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Analyzing a Situation: SWOT Analysis

SWOT stands for Strengths, Weaknesses, Opportunities, and Threats. SWOT analysis is a tool for analyzing the current situation both internally (strengths and weaknesses) and externally (opportunities and threats). It provides helpful baseline information for a group that wants to vision the future or analyze a problem.

For example, the math team in your school might do a SWOT analysis to look for ways it can grow and become more competitive. To accomplish this, start by drawing a large square on a white board or paper. Divide the square into quadrants. Label the upper left quadrant "Strengths," the lower left "Weaknesses," the upper right "Opportunities," and the lower right "Threats."

Remind the group that strengths and weaknesses are what the team has internal to itself and opportunities and threats are external factors.

Key Points To Take Away

--- Use SWOT analysis to determine where a group or organization stands and what it might need to work on in order to get where it wants to go.
--- Create a safe and open environment so people can respond candidly.
--- Make time to reflect on and decide what to do with the results.


When it comes time to list strengths, ask group members to look at activities it does very well, at skills and experience within the group, at leadership Strengths might include a long history of regional wins, a balance of boys and girls, and so on.

For weaknesses, ask the reverse of the questions above. You might hear that weaknesses include a lack of interest from students in younger grades, irregular attendance at practices, and so on.

Next, ask group members to identify opportunities -- external factors that could be used to benefit the group. Perhaps a local high tech company is willing to sponsor the team at regional meets. Maybe the principal will count math team towards receiving a school letter. What other opportunities are there to grow math team involvement?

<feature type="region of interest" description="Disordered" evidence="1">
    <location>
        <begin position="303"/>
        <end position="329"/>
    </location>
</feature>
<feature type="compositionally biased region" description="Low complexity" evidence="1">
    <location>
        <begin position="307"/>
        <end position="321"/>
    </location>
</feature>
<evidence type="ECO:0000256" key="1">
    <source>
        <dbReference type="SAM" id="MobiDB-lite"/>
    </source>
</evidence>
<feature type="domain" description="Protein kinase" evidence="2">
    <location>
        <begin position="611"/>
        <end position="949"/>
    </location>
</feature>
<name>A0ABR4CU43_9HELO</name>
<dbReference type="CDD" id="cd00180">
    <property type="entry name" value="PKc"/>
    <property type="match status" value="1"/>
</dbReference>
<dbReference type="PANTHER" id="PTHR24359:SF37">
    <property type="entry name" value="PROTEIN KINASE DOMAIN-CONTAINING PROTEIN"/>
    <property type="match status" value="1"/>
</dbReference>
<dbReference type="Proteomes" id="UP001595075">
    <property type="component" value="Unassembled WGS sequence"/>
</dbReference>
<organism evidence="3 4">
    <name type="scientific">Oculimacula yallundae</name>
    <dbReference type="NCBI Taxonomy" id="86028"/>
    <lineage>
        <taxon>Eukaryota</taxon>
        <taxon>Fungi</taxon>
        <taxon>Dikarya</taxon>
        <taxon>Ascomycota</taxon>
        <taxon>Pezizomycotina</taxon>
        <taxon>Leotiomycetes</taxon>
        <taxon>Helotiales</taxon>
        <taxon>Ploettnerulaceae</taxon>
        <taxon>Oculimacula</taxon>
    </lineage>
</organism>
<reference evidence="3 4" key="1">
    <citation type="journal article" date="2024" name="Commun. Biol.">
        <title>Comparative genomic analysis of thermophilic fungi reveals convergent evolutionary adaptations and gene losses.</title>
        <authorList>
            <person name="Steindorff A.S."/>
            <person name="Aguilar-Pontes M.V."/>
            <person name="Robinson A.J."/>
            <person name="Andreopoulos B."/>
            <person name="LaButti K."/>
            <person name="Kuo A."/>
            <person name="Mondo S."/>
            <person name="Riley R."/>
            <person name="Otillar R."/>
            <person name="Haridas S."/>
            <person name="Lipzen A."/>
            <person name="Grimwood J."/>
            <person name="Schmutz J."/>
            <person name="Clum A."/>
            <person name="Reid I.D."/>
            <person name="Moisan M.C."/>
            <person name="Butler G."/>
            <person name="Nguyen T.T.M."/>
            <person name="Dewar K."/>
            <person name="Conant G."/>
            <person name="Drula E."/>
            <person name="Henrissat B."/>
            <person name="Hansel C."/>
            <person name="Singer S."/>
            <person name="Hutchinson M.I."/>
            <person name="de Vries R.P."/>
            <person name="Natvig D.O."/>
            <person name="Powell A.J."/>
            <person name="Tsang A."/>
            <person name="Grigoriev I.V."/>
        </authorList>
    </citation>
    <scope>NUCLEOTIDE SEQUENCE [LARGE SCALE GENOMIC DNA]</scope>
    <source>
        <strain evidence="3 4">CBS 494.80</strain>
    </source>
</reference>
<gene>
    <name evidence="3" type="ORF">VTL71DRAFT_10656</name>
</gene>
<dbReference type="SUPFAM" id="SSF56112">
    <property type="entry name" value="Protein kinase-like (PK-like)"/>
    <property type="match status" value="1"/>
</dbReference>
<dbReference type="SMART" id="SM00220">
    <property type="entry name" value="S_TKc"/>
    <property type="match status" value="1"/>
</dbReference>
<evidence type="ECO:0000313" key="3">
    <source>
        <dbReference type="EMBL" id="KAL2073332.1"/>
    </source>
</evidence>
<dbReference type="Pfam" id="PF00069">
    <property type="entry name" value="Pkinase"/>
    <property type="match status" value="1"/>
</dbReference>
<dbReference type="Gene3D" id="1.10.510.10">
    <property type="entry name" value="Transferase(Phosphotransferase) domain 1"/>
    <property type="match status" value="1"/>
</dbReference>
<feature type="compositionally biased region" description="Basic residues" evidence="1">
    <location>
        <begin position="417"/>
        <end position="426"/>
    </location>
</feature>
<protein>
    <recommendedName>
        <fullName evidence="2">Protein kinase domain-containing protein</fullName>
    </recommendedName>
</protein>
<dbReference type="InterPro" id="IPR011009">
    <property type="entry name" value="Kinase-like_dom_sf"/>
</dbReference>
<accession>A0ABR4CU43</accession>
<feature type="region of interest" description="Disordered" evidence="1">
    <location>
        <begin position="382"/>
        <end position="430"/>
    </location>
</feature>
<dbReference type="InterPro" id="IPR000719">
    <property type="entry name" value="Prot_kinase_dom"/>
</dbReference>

Finally, identify threats -- things that might be tripping up the group or getting in the way of success. These threats might be competing extra-curricular activities, the negative social pressure that comes with being on the math team, budget cuts that will eliminate bus transportation, and so on.

After filling in the quadrants, talk about what stands out from this analysis. Is it clear where the math team needs to focus its attention? What is surprising? What are the next steps?

NEXT WEEK IN GREAT MEETINGS: When the group is bogged down by negatives, use the Wish, Want, Wonder technique to get them to create an ideal vision.


About Great Meetings

Pam Plumb and Dee Kelsey are your facilitators in charge of Education World's Great Meetings series. They are also authors of the popular guide to meeting facilitation, Great Meetings! Great Results. Together, Pam and Dee have more than 40 years' experience facilitating change and training meeting leaders.

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